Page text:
Shades of Eros

As I begin doing book reviews more regularly, the question of categories comes up very quickly. For some things it doesn’t matter. A historical cookbook can be listed in both the culinary and historical categories and no one will complain. To the contrary, it makes it easier to find the thing. But no one expects a division between cookbooks and really, really cookbooks, and even if there was such a thing, it’s unlikely people would get huffy by confusing one for the other and getting something slightly different than they planned.

Erotica has those subdivisions and those problems, and very little terminology to differentiate.

Most of the trouble, as far as I can figure it, is a certain relativism that floats over the subject like a fog. What to one person is a mild reference to adult activity is enough to make another blush and fan herself, and borderline pornography to a third. It’s frankly absurd, and makes it very difficult to discuss literature with any reasonable frame of reference. Let’s see if we can untangle things a bit.

The first thing to do is remove the irrelevant variables. Artists describe color as having hue (tint/what color it is), saturation (richness/density/how much of the color there is), and value (shade/contrast/darkness). Like a painter who wishes to focus only on the contrast of a piece, we need to set aside the frequency and setting of a story’s erotica and compare the words of the erotica itself. The frequency isn’t the thing, here: adding hand-holding and fluttering eyelashes on every page of a story does not move the erotica level remotely as much as even a brief yet specifically described sex bout. The type of erotica has influence, of course, but is also not the definition of the erotic levels: a tittering 3rd-person mention that someone likes a good spanking is far milder than a stroke-by-stroke narrative of even straight missionary sex. Before you object, understand that I’m not saying these things are entirely unrelated (it’s all part of the color, to continue the metaphor), but that in practice the interest in, objections to, and rules about publishing erotic literature is mostly predicated by some fairly objective criteria, and on this part of it especially. The fact that one person gets flustered over the same thing another doesn’t is not at all useful when trying to convey in brief a given shade of erotica. Identify the levels and let people choose which they prefer; trying to do it the other way around is doomed to failure.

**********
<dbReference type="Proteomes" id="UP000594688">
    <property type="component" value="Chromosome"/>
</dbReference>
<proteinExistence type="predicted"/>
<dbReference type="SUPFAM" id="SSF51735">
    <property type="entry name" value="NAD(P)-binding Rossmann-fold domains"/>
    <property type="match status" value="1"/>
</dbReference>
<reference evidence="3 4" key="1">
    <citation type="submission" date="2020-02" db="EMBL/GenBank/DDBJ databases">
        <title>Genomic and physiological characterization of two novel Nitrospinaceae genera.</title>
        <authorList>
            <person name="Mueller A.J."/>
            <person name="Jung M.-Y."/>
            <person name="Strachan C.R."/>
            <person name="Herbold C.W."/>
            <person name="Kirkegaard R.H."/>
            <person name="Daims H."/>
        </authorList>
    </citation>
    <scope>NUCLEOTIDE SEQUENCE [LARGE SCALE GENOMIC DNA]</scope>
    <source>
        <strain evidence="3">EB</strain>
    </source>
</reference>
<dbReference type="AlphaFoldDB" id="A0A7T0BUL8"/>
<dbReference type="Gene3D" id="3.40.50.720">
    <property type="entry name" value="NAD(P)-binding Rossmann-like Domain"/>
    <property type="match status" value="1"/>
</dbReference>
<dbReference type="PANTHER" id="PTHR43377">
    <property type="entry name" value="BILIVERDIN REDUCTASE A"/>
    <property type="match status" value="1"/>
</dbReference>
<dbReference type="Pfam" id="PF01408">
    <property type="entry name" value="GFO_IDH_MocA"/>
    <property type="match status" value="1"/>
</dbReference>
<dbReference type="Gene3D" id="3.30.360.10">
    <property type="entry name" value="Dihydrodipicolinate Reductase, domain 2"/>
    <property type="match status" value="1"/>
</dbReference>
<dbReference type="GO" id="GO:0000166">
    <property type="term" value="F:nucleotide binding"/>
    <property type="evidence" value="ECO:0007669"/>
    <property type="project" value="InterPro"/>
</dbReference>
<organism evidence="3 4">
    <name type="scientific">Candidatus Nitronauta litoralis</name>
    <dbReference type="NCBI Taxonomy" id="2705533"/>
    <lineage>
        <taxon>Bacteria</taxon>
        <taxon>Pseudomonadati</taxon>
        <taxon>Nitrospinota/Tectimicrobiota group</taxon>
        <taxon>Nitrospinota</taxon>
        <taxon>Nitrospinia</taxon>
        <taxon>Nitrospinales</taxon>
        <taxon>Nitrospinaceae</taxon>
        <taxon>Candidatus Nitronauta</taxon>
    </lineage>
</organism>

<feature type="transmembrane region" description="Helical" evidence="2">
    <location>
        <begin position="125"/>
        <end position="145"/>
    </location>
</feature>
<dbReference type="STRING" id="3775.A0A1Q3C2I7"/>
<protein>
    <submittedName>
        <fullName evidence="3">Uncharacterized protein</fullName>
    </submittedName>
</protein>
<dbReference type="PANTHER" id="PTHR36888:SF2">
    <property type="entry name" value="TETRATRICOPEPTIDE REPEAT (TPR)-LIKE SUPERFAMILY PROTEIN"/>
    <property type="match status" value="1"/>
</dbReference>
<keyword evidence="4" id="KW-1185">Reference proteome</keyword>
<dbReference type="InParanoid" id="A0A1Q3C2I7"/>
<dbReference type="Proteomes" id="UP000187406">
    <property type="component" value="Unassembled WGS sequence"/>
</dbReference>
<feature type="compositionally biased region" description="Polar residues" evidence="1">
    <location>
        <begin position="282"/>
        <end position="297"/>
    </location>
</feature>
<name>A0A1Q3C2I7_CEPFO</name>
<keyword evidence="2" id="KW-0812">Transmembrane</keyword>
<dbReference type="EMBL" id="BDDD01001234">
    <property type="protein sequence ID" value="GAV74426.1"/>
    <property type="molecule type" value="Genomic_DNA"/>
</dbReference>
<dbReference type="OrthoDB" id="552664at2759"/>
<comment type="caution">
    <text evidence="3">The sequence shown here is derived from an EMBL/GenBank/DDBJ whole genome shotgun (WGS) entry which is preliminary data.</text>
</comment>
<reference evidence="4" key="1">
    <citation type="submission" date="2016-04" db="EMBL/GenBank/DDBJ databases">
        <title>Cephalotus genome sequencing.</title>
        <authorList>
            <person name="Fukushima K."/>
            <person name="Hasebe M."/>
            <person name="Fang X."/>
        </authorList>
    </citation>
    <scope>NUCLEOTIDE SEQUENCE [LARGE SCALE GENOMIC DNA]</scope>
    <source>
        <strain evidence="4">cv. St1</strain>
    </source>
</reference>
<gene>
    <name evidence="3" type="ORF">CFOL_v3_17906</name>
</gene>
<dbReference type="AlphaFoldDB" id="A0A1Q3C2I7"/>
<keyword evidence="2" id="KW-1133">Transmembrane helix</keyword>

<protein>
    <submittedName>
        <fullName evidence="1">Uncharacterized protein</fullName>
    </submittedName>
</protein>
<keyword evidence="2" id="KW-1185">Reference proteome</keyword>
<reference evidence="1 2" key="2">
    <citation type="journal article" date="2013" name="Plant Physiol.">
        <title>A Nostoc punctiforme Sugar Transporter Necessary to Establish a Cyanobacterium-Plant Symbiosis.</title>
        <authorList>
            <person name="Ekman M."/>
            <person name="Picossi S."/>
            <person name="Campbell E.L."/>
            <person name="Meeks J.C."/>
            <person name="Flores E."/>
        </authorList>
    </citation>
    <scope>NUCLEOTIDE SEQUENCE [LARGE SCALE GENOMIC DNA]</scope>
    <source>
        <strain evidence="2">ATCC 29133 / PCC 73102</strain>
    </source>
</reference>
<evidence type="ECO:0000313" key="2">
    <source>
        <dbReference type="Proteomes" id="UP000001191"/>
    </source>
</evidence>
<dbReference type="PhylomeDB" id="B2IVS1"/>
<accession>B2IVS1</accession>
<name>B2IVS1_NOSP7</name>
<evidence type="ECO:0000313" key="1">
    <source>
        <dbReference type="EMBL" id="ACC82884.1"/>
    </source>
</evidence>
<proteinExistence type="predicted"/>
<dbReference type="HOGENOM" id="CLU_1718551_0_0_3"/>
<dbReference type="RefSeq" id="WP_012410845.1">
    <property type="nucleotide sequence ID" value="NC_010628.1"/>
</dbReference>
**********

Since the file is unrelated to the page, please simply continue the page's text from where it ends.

Whew! That being done with, let’s get down to business.

On the one end of things we have what most people might think of when they hear the phrase “romance novel.” While that can encompass a fair range in this list, it is the only term that can include the chaste and restrained Victorian courtships, religiously-inclined and sex-free prairie romances, and what Fred Savage’s character in The Princess Bride referred to as “kissing books.” Pretty much anything more than a kiss usually happens offstage, and without description. It’s mostly about feelings and social intricacy, not the least reason being that there is very little else to work with. A romance may well contain acts up to and including sex, but it’s handled without description aside from the emotions of the characters.